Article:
A former Enumclaw High student is releasing her first book of poetry this month.
Kelsey Webb, 19, didn’t plan on being a poet — it was something she got into during her freshman year at EHS.
“I really fell in love with it,” she said. “Ever since then, I’ve been buying poetry books and getting into it.”
But she knows that not everyone feels the same way about poetry, and that’s why she decided to write “Sapling: The Beginners Guide to the Art of Modern Poetry,” which aims to be both a book of and about the art of poetry.
“A lot of people say they don’t understand poetry. They’re not into it. It’s kind of a daunting subject for a lot of people, especially when they learn about it in school and had assignments on it — it’s just something they shy away from, I noticed,” Webb said. “I decided I could possibly help with that problem by making a poetry book with my poems, and then have a little annotation after every single poem that explains the symbolism, the rhyme scheme, the story behind the poem, and then maybe people will understand poetry a little bit more.”
Here’s a quick example of Webb’s works, titled “positività delle dimensioni della pianta” or “pint size positivity”:
he is whistling
and a silent audience is listening
paper airplane with alphabet passengers
drifting and waiting for drums to capture
i wonder if those notes cared
that they’re in an airplane chair,
or care that i can hear their clever callings
from these creative bathroom stall drawings.
i’ll replicate that airplane energy
and then they’d be so pleased with me.
if only i wasn’t so afraid to fall
i’d make a sound that stood out and tall.
like driving home at the days end
and receiving a soft wave from an old friend
a small conversation, a held open door
little things are what life is for.
Annotation: I wrote Pint Size Positivity based on a high school memory. When I got to school early, there was always someone whistling in the hallways. It would echo throughout the school as the sun rose, and the atmosphere in the building stood quiet, allowing his positivity to flood the morning. I imagined the musical notes travelling on a paper airplane, where each note has consciousness. I wondered if they were satisfied with their purpose of bringing noise to me. The person whistling gave me motivation to create my own selfless positivity.
“Sapling” covers a range of topics, from personal stories, beauty and the important of the natural world, young love, lust, and heartbreak, religion and spirituality, sexuality, domestic violence, miscarriage, mental health, death, and more.
“In a nutshell… it’s called [‘Sapling’] because I am 19, and so I write about my life all the way up until 19 years,” Webb said. “I’m really, really young, and I’m just trying to point out how much stuff happens in a kid’s mind, and how much potential there still is and how much I have to go.”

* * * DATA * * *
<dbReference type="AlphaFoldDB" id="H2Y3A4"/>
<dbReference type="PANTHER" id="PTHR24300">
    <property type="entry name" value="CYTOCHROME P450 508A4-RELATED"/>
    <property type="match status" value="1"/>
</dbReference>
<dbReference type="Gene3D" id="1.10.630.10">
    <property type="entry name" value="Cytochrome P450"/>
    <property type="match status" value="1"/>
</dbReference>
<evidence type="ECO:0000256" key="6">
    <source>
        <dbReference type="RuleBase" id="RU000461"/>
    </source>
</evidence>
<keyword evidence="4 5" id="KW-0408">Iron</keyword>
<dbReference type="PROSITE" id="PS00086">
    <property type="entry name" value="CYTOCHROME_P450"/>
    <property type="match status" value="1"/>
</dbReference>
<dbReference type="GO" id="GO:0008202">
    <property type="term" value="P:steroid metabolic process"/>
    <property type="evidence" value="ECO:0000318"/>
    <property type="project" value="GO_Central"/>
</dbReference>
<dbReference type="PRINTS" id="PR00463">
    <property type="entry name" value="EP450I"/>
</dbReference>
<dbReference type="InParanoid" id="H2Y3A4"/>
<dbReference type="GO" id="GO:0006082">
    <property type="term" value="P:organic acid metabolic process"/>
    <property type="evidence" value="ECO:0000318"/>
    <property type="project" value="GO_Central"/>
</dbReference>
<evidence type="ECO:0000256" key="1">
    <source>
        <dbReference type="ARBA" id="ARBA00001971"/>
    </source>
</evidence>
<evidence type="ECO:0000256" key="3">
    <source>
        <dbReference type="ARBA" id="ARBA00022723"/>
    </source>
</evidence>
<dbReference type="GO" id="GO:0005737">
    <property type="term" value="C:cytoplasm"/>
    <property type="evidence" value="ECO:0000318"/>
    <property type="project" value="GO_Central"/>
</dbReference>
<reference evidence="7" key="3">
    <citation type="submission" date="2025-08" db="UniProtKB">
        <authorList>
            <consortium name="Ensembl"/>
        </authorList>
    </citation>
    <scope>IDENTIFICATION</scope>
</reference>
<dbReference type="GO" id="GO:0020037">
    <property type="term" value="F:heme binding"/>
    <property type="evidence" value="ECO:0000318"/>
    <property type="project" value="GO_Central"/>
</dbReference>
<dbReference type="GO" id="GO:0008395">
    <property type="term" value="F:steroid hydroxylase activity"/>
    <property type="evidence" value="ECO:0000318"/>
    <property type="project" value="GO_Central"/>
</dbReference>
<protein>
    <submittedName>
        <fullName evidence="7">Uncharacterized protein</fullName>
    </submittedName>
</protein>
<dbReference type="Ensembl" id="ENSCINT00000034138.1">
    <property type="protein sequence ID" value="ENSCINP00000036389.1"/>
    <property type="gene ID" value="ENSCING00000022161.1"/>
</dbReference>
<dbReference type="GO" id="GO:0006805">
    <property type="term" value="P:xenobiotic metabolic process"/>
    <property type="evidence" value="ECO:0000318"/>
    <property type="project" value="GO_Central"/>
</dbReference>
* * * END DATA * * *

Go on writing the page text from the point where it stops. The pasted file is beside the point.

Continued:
Unlike many books of poetry, “Sapling” is split into five different chapters, each bearing a theme relevant to Webb’s life. For example, the “Sun” chapter is “positive, uplifting poems to ease people into the mindset of reading poetry,” and “‘Roots’ is my childhood — growing up poems, anything that has made a really positive impact on who I am,” Webb continued.
Even though Webb is self-publishing this first book — emulating one of her poet icons, Rupi Kaur — that doesn’t mean she went at this project along; she found a lot of support in a local poetry group called the Unknown Poets Society (www.facebook.com/groups/356660771652550/), based out of Black Diamond.
“It’s an open mic, and there’s no critiquing. We just get to know each other through our writing. I’ve mades a lot of amazing connections and friends with it,” Webb said.
Normally, the group meets at various locations in the city during the second Tuesday of each month, but the pandemic has seen to a temporary pause to those activities.
However, the Unknown Poets Society is going through with hosting a poetry competition for aspiring poets in King County and beyond during these winter months.
To enter, participants must first join the Unknown Poets Society Facebook page and then email firstname.lastname@example.org for an application.
Entering the contest costs $5 per poem, and up to three poems can be submitted. The poems can be up to 40 lines, or two pages, long.
Checks can be sent to Lens&Pens Publishing at 16615 SE 311th St., Auburn, Wa 98092. The application fee can also be paid via Paypal (email@example.com) or Cashapp ($Rungu).
The winner of the competition will win an overnight stay at the Africa in Auburn — Writer’s Cottage, which is an African-styled treehouse complete with a bedroom and bathroom. You can learn more about the cottage at Airbnb.
Second and third place winners will win a $50 gift card.
For more information, email firstname.lastname@example.org or visit the Unknown Poets Society Facebook.
“Sapling” will be available starting Dec. 10 on Amazon and Kindle.